In the recent case of Ow v. Oropeza (In re Ow), 2016 WL 42040336 (Bankr. N.D. Cal. 8.5.16), the bankruptcy court avoided a secured claim on the debtor’s residence because it was unconscionable, but did allow part of the claim as an unsecured claim. In Ow, the debtor’s house was damaged by fire in 2011 and declared uninhabitable. In 2013 he defaulted on the mortgage and he did not have the funds to repair the house. In 2014 he met the defendant who told him that he would cure the arrears and continue to make payments on the note until the debtor sold the house. In exchange, he asked for a 35% ownership interest in the house. After the potential buyers that defendant thought would buy the house backed out, the defendant suggested that the debtor give him a note for $105,000, which he did. After the debtor defaulted on the note, defendant recorded the note and it became a lien on the debtor’s residence. Subsequently, the debtor filed for Chapter 13 to stop a foreclosure sale on the property. He also filed an adversary proceeding against defendant to avoid his lien.
The court found that the contract entered into with defendant was unconscionable, both procedurally and substantially. Substantive unconscionability examines whether the contract has an overly harsh allocation of risks or costs which is not justified by the circumstances under which the contract was made. Procedural unconscionability looks at the oppression or surprise due to the unequal bargaining power resulting in no meaningful choice for the weaker party. The court held that the note, and lien were unenforceable, but did allow the defendant to have an unsecured claim for $38,960.50 based on the amount of his payment on the original arrears and subsequent payments on the mortgage note.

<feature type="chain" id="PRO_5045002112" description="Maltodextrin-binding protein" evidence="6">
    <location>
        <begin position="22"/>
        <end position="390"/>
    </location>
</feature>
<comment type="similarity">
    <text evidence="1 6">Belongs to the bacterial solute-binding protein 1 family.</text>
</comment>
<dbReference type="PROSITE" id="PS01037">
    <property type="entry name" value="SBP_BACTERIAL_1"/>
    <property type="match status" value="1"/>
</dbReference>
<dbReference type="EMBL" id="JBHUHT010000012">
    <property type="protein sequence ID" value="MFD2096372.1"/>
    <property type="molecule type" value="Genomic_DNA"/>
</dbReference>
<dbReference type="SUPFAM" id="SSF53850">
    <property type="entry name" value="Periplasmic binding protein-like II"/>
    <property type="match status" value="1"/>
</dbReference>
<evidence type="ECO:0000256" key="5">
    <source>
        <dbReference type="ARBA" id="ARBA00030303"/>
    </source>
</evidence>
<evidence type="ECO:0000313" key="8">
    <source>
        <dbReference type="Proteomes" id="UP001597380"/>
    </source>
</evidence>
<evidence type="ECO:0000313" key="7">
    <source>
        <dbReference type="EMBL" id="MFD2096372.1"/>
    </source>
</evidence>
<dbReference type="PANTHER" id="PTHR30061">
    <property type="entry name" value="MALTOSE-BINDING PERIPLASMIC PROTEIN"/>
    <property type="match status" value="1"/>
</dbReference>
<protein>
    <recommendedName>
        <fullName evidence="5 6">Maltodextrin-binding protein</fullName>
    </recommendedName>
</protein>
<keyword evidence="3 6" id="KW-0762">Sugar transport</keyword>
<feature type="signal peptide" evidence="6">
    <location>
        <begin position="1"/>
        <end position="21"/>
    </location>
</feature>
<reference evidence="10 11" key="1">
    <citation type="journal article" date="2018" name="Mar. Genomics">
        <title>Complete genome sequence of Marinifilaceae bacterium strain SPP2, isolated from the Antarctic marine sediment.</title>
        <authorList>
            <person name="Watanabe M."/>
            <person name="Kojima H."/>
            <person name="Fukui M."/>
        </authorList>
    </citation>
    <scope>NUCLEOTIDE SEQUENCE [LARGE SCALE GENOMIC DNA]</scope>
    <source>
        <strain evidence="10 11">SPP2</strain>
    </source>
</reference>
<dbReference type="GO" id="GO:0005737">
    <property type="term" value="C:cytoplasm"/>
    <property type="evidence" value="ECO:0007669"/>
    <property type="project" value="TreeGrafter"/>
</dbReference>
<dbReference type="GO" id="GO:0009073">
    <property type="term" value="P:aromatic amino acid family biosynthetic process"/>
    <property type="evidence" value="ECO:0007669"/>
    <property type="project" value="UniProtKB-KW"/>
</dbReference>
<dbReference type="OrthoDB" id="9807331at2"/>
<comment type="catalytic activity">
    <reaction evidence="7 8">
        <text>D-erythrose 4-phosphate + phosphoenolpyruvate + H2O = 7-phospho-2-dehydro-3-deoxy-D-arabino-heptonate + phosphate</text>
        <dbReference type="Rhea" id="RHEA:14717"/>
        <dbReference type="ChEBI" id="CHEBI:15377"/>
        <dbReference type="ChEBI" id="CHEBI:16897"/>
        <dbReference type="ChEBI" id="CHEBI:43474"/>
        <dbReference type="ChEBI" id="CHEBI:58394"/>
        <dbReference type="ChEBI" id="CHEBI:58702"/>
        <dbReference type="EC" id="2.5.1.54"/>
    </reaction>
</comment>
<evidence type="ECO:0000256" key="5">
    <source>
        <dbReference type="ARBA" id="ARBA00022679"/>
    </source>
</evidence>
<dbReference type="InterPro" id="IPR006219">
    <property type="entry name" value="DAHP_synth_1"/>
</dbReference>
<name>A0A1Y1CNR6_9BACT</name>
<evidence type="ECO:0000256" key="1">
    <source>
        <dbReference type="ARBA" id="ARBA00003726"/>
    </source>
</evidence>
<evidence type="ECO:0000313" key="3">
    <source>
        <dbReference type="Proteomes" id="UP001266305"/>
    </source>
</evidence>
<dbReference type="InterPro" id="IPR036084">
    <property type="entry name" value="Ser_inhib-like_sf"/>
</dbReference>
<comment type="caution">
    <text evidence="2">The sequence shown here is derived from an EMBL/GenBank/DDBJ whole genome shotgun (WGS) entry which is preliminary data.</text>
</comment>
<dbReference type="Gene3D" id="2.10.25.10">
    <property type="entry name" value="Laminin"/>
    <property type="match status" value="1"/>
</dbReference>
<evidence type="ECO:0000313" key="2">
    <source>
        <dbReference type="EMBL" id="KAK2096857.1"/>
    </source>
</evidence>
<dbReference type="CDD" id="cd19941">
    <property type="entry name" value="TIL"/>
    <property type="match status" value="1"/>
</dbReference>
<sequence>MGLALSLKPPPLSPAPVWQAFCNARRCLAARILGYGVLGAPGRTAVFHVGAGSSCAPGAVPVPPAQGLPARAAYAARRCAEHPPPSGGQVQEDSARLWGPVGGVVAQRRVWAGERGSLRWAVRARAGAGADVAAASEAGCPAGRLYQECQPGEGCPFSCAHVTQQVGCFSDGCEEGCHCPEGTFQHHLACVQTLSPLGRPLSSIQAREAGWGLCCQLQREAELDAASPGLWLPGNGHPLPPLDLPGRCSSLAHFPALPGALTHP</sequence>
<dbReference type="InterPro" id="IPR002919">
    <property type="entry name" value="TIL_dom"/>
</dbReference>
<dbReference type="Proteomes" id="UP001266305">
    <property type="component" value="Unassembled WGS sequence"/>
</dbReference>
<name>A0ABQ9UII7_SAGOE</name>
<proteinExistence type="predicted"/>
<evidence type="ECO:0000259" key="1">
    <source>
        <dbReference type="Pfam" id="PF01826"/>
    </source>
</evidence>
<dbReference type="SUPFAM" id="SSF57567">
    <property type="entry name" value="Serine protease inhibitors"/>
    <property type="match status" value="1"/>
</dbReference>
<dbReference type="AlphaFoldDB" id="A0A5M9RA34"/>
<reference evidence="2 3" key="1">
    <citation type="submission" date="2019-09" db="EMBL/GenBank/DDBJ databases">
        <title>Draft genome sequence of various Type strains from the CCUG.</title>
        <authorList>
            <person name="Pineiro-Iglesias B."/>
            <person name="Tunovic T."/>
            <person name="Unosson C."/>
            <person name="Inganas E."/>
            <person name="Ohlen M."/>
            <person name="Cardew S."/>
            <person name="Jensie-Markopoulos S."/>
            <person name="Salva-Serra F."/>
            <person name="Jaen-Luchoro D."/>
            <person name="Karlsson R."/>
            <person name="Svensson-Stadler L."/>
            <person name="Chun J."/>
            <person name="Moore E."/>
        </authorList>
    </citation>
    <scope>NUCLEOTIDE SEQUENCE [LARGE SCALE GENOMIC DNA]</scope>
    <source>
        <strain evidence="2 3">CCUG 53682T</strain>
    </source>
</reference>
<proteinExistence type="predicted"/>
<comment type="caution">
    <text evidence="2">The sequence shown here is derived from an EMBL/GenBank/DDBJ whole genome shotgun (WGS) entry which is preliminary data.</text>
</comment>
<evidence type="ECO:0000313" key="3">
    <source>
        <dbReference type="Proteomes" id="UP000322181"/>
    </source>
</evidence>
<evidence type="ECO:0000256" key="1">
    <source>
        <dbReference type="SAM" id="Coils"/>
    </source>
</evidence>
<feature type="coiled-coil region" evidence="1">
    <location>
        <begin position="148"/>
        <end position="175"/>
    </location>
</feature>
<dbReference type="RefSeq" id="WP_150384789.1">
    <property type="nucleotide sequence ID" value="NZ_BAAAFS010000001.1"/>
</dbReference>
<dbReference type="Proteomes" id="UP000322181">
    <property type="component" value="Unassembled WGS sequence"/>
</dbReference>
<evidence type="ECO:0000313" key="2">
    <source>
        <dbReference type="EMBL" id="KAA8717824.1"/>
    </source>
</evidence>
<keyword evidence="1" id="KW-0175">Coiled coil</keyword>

If you believe you have been the victim of an unconscionable loan secured by your residence, you may be able to void the loan as Maryland law also contains provisions protecting homeowners from unconscionable loans. If you are considering filing for bankruptcy and have questions and concerns about whether your loans, please contact us. The firm of Laura Margulies & Associates, LLC has successfully handled thousands of cases in Maryland and Washington, D.C., many involving unique or novel issues. Please contact us today for a consultation at (301) 816-1600. Our website address is: www.law-margulies.com